How to know if you should go to library school

How to know if you should go to library school

Are you thinking about applying to library school? Wondering how to get into the field? I’m summarizing some of the advice I’ve passed along to mentees and prospective students here, with tips on places to look for more on libraryland.

Start reading blogs in the field.

Get a sense of conversations in the field, especially around technology, privacy, diversity, trends in librarianship, the costs and benefits of library school, and ways to prepare for the workforce. Some blogs where multiple authors contribute:

And individual bloggers include Barbara Fister, Meredith Farkas, the Library Loon, the Annoyed Librarian, and Beerbrarian and more. (Feel free to share other suggestions below!).

Start researching the field.

Research, it’s what we do.

The US Bureau of Labor Statistics has an Occupational Outlook Handbook with standardized information on librarianship. It also reports regularly on librarian wages and numbers. AFL-CIO likewise reports on librarian earnings and benefits. Do note that average salaries of $57,000 include senior librarians, and you may start at $20,000-40,000  for a few years. Library Journal’s yearly Placement and Salaries Surveyalso reports on how MLS grads are doing in the market.

However, these national statistics hide a lot of regional differences in hiring and salaries; I’ve posted a chart of income ranges by state here. As I point out in this post, many grads aren’t surveyed, leave the field, or otherwise aren’t counted in these stats. From my informal survey of 300+ MLS grads on Facebook, here’s a more realistic look at salaries after library school (and a few takeaways in infographic form):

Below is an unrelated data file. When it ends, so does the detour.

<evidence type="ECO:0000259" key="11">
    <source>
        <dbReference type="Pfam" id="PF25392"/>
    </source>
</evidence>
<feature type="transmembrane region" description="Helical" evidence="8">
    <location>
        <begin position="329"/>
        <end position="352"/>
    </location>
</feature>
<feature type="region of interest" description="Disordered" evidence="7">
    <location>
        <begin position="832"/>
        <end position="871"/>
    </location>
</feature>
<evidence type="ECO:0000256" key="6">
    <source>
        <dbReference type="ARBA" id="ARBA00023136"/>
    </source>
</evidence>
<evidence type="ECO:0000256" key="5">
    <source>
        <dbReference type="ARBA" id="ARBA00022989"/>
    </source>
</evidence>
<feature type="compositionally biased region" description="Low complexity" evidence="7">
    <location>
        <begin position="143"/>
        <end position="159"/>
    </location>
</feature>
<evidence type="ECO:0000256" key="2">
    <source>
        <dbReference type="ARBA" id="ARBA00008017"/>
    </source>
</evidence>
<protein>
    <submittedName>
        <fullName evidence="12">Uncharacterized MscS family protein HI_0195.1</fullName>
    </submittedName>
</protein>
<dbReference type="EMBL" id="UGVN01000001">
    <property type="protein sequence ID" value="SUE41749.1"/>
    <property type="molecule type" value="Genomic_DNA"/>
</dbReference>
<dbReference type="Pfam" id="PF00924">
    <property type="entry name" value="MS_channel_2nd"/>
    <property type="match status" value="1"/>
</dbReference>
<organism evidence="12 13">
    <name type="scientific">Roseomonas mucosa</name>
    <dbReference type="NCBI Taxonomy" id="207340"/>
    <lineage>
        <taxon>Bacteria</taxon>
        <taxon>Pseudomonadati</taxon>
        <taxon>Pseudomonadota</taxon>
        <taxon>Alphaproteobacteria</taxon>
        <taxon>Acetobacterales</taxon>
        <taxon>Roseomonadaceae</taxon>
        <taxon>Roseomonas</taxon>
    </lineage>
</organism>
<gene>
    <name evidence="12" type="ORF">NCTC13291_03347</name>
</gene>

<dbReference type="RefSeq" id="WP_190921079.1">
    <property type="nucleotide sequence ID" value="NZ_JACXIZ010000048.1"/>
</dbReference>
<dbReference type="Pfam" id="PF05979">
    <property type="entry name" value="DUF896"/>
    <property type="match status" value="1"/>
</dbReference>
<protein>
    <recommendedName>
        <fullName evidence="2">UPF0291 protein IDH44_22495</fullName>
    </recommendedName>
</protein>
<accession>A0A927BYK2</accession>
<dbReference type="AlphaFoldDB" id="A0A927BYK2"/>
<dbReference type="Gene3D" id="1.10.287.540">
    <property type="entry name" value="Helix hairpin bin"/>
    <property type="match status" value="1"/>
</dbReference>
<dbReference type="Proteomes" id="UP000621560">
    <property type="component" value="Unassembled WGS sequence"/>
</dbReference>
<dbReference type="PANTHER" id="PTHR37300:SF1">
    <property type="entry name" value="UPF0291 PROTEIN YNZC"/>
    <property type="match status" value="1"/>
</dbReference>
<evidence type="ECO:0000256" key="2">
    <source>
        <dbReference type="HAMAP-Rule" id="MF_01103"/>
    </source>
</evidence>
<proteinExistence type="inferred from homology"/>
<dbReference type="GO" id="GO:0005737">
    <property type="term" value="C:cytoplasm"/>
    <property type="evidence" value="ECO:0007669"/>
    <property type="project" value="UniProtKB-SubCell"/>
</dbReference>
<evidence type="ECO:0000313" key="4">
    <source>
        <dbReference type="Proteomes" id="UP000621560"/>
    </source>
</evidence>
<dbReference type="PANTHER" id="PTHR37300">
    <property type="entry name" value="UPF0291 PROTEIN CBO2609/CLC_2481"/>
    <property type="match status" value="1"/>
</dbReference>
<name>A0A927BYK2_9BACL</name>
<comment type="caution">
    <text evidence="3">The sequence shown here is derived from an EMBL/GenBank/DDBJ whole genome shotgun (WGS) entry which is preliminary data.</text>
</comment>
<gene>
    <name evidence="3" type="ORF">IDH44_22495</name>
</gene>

Chart of income by age at MLS
Median income before and after MLS, by age of respondent at time of MLS.

Similarly, research ALA-accredited grad programs closely, eyeing the costs, required courses, faculty interests, and support available for distance students (as more and more MLIS students are going that route). I’d recommend you not do distance unless you’re already working in a library, however, as opportunities for online graduate assistantships  or paid work are much slimmer, and you’ll want the experience.

Read about a day in the life—and then shadow someone.

Many librarians have posted about a day in their kind of library, as a way of giving others a sense of what it’s like to work in this field. Read these and read up on the specialty first, then look up nearby librarians in your preferred type of library and role, and see if you can shadow for a day. We’re all busy, but librarians, by nature, are happy to help if we can do so in a defined and not-too-onerous way!

Here are good day-in-the-life posts to start with:

Visit conferences early in your MLIS program.

Membership and registration rates are much lower ($100 vs $500) if you go while still a full-time MLIS student. To keep costs down, find classmates to share a hotel room with and pack snacks for breakfast to cut down on conference hall food costs. There are also a few scholarships.

While there, attend sessions of interest. As you’re listening, write down a question to ask during the question and answer portion. Or, walk up to a speaker afterwards to ask a question, express interest, and/or introduce yourself. Explore the exhibit halls and ask exhibitors about their products (or about jobs, if you’re at that stage!). All of this will help you get used to conversations in librarianship, and prepare you to join the profession.